A plan for marketing our maritime legacy National Seaport: Tourism strategy aims to create a 'Williamsburg on the water.'

August 12, 1998

COULD BALTIMORE develop a tourist draw to rival Colonial Williamsburg? Several local institutions think so.

Led by the nonprofit Living Classrooms Foundation, they are launching the National Historic Seaport of Baltimore, a unified marketing drive that aims to give a new name and sharper identity to the harbor's scattered maritime attractions.

The program offers exceptional value: For $9.50 per adult and $6.50 per child, visitors can purchase a three-day pass that admits them to a dozen attractions, from the U.S.S. Torsk, a 1944 submarine, and city fire boats to the Baltimore Museum of Industry and Fort McHenry. Included in the package is water transportation by Harbor Shuttle.

In another year, when the USS Constellation returns to the Inner Harbor after its $9 million restoration, it will become the centerpiece of the National Historic Seaport.

"This is our Williamsburg on the water," muses James Piper Bond, executive director of the Living Classrooms Foundation.

The National Historic Seaport is an initiative that should be welcomed enthusiastically.

Mining the lode of local maritime history is an antidote to the increasing Hollywoodization of the Inner Harbor that has resulted from entertainment conglomerates moving in.

The program also introduces an affordable single-ticket concept that has been lacking in Baltimore for too long.

Including water transportation in the package should make it easier for visitors to branch out beyond obvious harbor attractions. As a planning document observes, "Many visitors come to Baltimore to see the 'harbor' but visit only Harborplace and the National Aquarium. They leave unaware of the unique character of the port and the wealth of maritime heritage preserved here."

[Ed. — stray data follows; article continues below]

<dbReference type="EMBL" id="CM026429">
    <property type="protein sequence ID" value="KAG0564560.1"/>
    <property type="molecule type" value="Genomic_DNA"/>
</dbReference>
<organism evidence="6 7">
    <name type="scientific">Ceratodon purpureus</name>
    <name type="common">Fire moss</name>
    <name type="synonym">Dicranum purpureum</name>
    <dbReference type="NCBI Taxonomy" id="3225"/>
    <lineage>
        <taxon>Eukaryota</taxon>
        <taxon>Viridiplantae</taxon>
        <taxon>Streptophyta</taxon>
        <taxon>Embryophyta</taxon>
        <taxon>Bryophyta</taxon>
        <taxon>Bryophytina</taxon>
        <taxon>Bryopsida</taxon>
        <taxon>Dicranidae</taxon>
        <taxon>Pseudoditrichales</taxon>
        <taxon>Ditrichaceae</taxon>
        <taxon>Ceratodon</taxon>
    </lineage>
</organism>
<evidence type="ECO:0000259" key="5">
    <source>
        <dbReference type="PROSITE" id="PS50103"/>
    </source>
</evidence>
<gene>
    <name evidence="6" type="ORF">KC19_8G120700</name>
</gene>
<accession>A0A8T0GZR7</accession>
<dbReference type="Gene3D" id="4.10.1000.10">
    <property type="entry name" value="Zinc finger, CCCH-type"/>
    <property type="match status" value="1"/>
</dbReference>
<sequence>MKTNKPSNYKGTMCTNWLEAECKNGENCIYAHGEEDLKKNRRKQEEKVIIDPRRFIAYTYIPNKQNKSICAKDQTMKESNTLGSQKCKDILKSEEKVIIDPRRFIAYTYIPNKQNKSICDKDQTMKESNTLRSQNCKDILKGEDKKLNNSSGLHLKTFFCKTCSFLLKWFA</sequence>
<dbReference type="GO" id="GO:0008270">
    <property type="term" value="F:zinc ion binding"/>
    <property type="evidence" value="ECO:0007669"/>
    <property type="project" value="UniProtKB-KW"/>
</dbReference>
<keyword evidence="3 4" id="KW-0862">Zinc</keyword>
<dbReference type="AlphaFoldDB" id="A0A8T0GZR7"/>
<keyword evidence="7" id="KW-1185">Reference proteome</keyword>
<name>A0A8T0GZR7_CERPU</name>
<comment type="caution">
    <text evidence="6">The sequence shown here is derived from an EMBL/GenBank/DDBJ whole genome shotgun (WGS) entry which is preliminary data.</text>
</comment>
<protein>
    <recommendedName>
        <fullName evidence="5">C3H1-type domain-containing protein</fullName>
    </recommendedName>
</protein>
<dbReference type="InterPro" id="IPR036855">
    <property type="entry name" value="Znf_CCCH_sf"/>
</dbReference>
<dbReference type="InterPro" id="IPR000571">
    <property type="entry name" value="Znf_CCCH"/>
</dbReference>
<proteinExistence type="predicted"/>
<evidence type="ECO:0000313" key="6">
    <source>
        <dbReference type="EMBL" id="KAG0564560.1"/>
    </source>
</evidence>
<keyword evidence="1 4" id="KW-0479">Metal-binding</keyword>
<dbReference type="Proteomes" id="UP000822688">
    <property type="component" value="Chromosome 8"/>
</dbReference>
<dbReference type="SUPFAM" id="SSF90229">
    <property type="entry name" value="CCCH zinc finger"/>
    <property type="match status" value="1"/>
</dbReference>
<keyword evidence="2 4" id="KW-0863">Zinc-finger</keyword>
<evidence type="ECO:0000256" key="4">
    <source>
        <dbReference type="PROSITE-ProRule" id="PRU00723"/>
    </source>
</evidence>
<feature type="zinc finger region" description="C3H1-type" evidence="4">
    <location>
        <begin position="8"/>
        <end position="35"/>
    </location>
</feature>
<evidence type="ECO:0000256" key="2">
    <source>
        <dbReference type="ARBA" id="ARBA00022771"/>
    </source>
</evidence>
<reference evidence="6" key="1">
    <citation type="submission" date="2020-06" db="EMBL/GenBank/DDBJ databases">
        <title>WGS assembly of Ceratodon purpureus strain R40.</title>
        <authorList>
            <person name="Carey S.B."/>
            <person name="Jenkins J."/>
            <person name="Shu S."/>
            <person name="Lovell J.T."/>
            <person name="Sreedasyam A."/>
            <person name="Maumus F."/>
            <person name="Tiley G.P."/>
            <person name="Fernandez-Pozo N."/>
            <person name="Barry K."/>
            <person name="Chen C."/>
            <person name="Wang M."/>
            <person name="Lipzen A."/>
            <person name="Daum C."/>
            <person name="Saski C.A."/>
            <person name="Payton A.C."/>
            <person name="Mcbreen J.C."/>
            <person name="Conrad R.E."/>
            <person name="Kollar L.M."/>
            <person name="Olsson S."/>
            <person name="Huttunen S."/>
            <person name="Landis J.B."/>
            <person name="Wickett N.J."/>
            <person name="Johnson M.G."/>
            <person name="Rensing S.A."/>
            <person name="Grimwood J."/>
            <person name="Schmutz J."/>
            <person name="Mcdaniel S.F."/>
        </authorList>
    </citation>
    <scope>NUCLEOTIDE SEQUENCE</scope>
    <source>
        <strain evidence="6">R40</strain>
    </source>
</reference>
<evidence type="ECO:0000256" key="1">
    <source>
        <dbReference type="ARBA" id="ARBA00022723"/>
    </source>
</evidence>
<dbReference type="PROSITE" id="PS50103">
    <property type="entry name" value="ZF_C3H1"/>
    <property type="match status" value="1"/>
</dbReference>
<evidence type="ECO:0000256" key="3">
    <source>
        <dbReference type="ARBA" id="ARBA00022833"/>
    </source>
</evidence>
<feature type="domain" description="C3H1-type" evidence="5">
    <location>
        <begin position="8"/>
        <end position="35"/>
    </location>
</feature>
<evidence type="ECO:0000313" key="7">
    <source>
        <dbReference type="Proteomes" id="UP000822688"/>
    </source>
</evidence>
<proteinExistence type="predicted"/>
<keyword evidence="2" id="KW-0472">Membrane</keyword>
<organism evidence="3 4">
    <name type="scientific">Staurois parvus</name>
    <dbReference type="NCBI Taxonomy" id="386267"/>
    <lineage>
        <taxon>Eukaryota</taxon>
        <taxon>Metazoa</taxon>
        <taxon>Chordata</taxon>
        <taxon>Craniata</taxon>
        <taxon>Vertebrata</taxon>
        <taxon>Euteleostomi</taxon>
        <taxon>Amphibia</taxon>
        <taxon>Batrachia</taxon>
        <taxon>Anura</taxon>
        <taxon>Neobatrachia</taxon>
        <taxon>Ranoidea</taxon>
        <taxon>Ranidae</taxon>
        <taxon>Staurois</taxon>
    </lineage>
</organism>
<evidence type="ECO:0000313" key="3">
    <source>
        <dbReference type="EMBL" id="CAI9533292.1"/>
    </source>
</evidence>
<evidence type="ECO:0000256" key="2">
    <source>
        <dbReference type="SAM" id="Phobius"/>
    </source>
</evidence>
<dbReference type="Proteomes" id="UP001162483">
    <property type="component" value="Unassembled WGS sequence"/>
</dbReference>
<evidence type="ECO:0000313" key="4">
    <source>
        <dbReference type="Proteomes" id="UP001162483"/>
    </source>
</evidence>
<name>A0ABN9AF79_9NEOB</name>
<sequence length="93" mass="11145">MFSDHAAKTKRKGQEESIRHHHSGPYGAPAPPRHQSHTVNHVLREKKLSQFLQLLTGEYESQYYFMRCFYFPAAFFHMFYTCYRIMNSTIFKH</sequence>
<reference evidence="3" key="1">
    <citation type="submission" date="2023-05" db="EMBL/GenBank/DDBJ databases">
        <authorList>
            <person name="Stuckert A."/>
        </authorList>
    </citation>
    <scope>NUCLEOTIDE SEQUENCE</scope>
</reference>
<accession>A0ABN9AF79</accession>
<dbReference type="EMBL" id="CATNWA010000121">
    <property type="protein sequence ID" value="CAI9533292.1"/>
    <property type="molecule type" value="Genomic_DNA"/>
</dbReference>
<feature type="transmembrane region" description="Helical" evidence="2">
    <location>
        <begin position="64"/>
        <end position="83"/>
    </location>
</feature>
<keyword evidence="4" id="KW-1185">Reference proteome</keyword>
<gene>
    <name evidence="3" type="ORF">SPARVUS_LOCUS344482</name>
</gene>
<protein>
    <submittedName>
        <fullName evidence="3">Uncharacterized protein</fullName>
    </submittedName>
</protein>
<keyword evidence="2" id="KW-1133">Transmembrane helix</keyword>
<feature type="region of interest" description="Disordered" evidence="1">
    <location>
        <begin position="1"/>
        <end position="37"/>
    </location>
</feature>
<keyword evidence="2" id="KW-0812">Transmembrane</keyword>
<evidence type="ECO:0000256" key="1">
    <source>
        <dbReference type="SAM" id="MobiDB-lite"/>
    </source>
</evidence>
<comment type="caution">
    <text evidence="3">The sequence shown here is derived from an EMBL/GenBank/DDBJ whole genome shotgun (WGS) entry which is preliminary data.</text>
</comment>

Above all, the National Historic Seaport fosters cooperation among rival cultural institutions (and the National Park Service, which operates Fort McHenry). Such joint programs and promotions are essential for the stability of Baltimore's numerous museums and attractions -- many of them quite small and underfunded.

The fate of the City Life Museums and the Columbus Center exhibit hall, which closed because of insufficient crowds and skimpy corporate support, has made the need for such efforts more compelling.

The Living Classrooms Foundation's vision for the National Historic Seaport is ambitious.

Through cooperative agreements, the foundation plans to keep adding attractions. Future sites include the USS John W. Brown, a World War II Liberty ship that has been restored with authentic weaponry and artifacts, and the Maryland Maritime Museum under development in Fells Point.

The foundation is in the process of re-creating a park and working marine railway in Fells Point. It will honor Frederick Douglass, the abolitionist who worked as a ship caulker on the waterfront, and Isaac Myers, an African American who, in 1866, opened a pioneering dry dock.

The foundation is also interested in developing Fort Carroll, a long-abandoned 1850s Patapsco River fortress built by Robert E. Lee, into an educational and tourist destination.

The National Historic Seaport's potential is awesome. So are the challenges ahead.

But with community support -- from volunteers to corporations -- this concept can become an unparalleled educational experience.

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